Wednesday, January 04, 2012

No Love in Iowa, No Hope in Iowa

cross-posted from Dagblog

The obvious stories from the Iowa caucuses are that 1) Mitt Romney ended up tied with the long-long-long-shot Rick Santorum, with Ron Paul hot on their heels and 2) Romney still has exactly the same crappy vote totals he had four years ago. But there's an even more important story: the Republican turnout was pretty much exactly what it was four years ago, when the Republican electorate was depressed and demoralized. In fact, when you factor out the independents and caucus-night party-switchers, fewer Republicans showed up to vote last night than in 2008, when their enthusiasm was at its lowest ebb.

All the drama and mayhem of the GOP campaign didn't bring more people to the polls. And the closeness of the race isn't helping. When Clinton and Obama went neck-and-neck for months in 2008, it hurt a lot of feelings in the blogosphere but it ended up helping the party, not only because the winning candidate had to build a serious ground organization during the primaries, but because it brought a lot of people to the polls. But Clinton and Obama were in a tight race because they were two strong candidates, with passionate followers. It was like a Celtics-Lakers championship match. The 2012 Republican candidates are a bunch of folks who can't get to 30% against each other's weak opposition. That doesn't help anything.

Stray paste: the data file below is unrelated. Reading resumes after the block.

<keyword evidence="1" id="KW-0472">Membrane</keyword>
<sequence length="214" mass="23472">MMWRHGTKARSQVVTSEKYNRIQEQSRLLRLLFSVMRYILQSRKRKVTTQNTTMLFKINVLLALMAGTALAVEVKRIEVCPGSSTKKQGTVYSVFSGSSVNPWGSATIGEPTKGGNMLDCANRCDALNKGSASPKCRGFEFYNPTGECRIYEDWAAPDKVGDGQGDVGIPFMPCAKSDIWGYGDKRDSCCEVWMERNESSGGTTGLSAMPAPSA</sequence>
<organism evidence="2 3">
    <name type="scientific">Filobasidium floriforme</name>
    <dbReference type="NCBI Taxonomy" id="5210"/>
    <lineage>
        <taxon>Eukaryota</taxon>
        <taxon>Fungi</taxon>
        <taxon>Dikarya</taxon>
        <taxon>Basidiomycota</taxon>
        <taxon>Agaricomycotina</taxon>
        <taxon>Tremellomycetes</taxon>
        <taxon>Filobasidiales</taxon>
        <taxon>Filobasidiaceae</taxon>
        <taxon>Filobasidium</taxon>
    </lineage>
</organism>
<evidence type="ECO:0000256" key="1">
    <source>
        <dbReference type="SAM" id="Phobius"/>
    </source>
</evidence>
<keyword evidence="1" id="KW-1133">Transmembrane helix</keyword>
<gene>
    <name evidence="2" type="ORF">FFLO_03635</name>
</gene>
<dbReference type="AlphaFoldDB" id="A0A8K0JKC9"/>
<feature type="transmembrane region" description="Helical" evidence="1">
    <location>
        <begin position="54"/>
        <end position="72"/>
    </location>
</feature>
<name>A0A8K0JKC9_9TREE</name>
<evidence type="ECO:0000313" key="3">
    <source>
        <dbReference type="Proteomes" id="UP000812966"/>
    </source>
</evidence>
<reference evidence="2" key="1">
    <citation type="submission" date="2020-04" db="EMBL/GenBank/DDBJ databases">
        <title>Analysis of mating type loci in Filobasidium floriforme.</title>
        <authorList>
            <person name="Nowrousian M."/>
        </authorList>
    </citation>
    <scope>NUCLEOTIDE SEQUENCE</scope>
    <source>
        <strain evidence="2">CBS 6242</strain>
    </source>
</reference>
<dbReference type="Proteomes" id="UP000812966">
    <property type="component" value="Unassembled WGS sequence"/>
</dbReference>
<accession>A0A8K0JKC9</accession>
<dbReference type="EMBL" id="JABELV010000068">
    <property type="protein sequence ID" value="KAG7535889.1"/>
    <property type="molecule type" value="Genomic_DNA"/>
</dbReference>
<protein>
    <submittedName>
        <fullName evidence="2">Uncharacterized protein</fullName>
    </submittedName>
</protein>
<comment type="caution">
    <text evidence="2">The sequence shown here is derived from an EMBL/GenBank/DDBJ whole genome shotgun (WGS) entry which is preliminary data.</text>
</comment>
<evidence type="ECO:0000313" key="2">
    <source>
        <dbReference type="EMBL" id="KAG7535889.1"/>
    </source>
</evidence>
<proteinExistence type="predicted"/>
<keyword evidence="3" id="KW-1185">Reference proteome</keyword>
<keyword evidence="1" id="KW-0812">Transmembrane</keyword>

The Republicans have been counting on an enthusiasm gap to beat Obama. But you don't enthusiasm-gap your opponent without any enthusiasm. Not only are the Republicans saddled with Romney's curiously damp anti-charisma and the off-putting antics of his rivals, but they're on the verge of running the most purely negative primary campaign in modern history. The main rationale for every contender's candidacy is that he's not one of the other guys. It's Not Romney vs. Not Romney vs. Admittedly Romney for the chance to run as Not Obama. No one's got a strong positive case to make. At least, no one's making it.

Two bonus factors will make the negativity worse. One is Newt Gingrich, who is one of the great spite-driven mudslingers of our day and who, wait for it, feels he has been hit too hard by Mitt Romney and wants revenge. That's a recipe for trouble right there. An even bigger factor is that this is the first primary to come after Citizens United opened the door for unlimited outside money, and that money is primarily going to come in carpet-bombing waves of attack ads. An unprecedented amount of money is about to be poured into knocking the Republican candidates down, in a scorched-earth, last-creep-standing electoral scenario. The winner gets the scorched earth, a bunch of voters who've had their enthusiasm relentlessly squeezed out of them, and the lead of a party that's never liked him. Welcome to the enthusiasm gap.

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